Sunday trading laws in England and Wales have been suspended until the end of the Olympics and Paralympics.
The government said being able to open longer on a Sunday would help retailers generate tens of millions of pounds in increased profits during London 2012.
Shop staff will retain the right to opt out of working on a Sunday.
But the Association of Convenience Stores said the big supermarkets would lure customers away from smaller shops, costing them millions in lost sales.
Under current legislation shops of more than 280 square metres (3,000 square feet) can open for a maximum of six hours on a Sunday, and only between the hours of 10:00 and 18:00.
A spokesman for the Department for Business, Innovation and Skills said larger shops would be "free to choose their opening hours on a Sunday" with "no restrictions on these hours" until the Olympics and Paralympics were over on 9 September.
In London, Westfield shopping centres in Stratford, in the east, and Shepherd's Bush, in the west, are opening between 11:00 and 21:00 BST throughout the Games period.
Wales's largest department store, John Lewis, in Cardiff, is opening an hour early from 10:00 during the Games. Its closing time of 17:00 remains unchanged. John Lewis said the majority of its other stores would be opening for an extra two hours.
Sainsbury's said it would extend Sunday trading hours in 30 of its supermarkets during the Games.
Waitrose said most of its shops would remain open for an additional two trading hours, with some opening earlier than usual and some staying open later.
And more than 160 Morrisons stores are set to stay open later, a spokeswoman for the chain said.
Chancellor George Osborne said the relaxation of the trading law would help maximise the economic benefits of the Olympics.
Shop workers' union Usdaw and the Keep Sunday Special campaign warned that the suspension could set a precedent.
John Hannett, general secretary of the union, said: "Usdaw remains vehemently opposed to the deregulation of Sunday trading and we expect the government to abide by its commitment that this summer's temporary suspension will not lead to any further attempts to extend Sunday opening hours.
"The government failed to make a coherent business case for the suspension and there is no evidence that it will boost the economy or tourism.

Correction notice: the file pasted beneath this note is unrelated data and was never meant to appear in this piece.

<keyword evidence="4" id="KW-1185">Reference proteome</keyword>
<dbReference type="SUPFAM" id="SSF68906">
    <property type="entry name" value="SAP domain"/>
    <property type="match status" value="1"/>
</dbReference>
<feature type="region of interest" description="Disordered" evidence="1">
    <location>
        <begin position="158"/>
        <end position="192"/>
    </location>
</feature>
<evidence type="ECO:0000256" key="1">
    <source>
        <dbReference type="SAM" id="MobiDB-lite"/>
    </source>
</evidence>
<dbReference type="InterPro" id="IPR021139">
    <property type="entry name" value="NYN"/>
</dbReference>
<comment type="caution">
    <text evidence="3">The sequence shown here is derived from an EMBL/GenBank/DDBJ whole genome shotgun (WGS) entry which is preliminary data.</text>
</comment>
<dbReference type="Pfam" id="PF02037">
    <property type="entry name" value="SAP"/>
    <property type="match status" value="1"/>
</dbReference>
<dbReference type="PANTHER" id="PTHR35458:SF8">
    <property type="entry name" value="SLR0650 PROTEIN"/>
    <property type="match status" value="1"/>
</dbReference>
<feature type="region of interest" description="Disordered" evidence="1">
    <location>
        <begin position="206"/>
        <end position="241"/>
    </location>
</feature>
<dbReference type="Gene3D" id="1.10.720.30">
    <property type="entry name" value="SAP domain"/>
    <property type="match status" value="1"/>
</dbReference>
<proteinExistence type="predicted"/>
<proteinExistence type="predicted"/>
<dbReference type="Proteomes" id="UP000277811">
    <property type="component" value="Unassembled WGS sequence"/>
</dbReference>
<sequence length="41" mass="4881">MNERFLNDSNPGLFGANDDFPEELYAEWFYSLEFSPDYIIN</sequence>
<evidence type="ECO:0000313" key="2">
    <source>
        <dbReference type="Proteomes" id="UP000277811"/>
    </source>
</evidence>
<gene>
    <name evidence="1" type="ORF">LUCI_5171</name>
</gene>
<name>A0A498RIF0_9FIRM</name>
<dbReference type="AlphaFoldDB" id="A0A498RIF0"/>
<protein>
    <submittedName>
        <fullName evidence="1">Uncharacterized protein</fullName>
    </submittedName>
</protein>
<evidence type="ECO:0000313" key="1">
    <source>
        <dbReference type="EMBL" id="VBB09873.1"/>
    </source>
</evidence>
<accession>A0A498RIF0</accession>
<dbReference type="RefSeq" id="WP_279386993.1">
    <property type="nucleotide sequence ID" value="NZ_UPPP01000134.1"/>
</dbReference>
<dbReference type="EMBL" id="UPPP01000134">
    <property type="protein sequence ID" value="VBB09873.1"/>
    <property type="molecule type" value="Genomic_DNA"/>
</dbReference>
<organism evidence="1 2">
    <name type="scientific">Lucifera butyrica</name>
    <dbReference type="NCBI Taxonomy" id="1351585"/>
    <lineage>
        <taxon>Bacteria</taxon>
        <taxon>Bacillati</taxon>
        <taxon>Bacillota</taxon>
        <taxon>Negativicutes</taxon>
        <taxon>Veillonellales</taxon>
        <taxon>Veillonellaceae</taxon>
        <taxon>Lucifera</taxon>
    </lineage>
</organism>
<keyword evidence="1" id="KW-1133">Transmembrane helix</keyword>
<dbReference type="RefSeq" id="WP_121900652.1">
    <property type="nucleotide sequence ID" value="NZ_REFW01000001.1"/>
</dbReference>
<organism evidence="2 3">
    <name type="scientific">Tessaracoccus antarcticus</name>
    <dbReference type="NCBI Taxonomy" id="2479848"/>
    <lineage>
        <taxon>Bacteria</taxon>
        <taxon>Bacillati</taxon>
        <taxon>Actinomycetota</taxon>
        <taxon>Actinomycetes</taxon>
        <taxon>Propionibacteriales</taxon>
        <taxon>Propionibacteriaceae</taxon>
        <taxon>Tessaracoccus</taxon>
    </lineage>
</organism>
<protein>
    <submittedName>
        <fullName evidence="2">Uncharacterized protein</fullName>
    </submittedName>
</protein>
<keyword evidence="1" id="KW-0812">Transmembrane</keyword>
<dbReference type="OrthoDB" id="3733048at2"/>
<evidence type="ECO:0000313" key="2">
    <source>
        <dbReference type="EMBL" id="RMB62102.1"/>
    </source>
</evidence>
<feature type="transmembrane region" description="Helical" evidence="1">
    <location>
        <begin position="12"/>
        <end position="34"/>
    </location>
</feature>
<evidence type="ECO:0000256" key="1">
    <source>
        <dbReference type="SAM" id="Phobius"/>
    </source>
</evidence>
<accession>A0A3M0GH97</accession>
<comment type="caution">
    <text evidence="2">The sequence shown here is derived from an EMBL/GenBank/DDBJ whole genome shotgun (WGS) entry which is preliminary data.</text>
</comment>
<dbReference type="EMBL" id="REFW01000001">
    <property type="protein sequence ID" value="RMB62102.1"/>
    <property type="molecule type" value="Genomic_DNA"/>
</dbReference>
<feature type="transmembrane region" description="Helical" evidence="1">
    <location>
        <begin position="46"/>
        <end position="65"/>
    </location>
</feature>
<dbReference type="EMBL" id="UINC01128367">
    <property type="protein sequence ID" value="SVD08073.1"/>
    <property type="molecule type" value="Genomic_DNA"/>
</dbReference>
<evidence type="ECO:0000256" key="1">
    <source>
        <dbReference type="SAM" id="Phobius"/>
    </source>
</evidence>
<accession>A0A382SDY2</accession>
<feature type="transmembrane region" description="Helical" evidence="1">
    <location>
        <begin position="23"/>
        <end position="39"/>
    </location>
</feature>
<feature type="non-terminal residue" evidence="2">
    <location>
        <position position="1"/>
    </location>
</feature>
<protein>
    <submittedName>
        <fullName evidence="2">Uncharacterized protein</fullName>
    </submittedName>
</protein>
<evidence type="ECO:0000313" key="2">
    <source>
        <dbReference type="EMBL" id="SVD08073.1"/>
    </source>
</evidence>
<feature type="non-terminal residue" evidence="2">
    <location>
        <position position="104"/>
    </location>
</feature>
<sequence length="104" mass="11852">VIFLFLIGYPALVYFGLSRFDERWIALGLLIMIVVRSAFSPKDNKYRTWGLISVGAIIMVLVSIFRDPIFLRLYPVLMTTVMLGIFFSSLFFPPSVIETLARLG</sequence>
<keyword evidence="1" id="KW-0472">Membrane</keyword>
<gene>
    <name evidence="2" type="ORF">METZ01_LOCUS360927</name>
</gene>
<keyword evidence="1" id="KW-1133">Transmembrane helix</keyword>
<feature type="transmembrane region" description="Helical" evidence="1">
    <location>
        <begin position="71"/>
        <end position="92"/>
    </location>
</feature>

"Extended Sunday opening won't put more money in the pockets of hard-pressed shoppers and with margins being squeezed and sales flatlining, the last thing retail needs this summer is increased overheads with little or no return."
Deirdre Bounds, an entrepreneur, also believes the move could pave the way for permanent change in the legislation.
She said bureaucracy was strangling businesses.
"If we want to go shopping at nine o'clock in the morning, six o'clock in the evening, why not? I think this is going to be a really good test to see whether consumers want it," she said.
The Union of Welsh Independent churches, which represents 450 churches in Wales, said that allowing supermarkets to remain open on Sunday evening would have an adverse affect on staff and family-run corner shops, "as well as destroying what remains of Sunday as a day of rest".
However, the government insisted it had no plans to relax the rules permanently.
Business minister Norman Lamb said: "The Olympic and Paralympic Games are almost upon us and you can sense the excitement building.
"This will be a fantastic opportunity to showcase, not just London, but the whole of the country to the rest of the world and provide a boost for the economy, sales and employment."
He added: "Retail workers will keep all their legal protections, such as the right to opt-out of Sunday working, but many will want to take the opportunity to work extra or different hours.
"I want employers to work with their staff so that we can all make the most of the Olympics.
"I want to make it clear that this is a temporary measure and not a test case for a permanent relaxation of the rules in the future."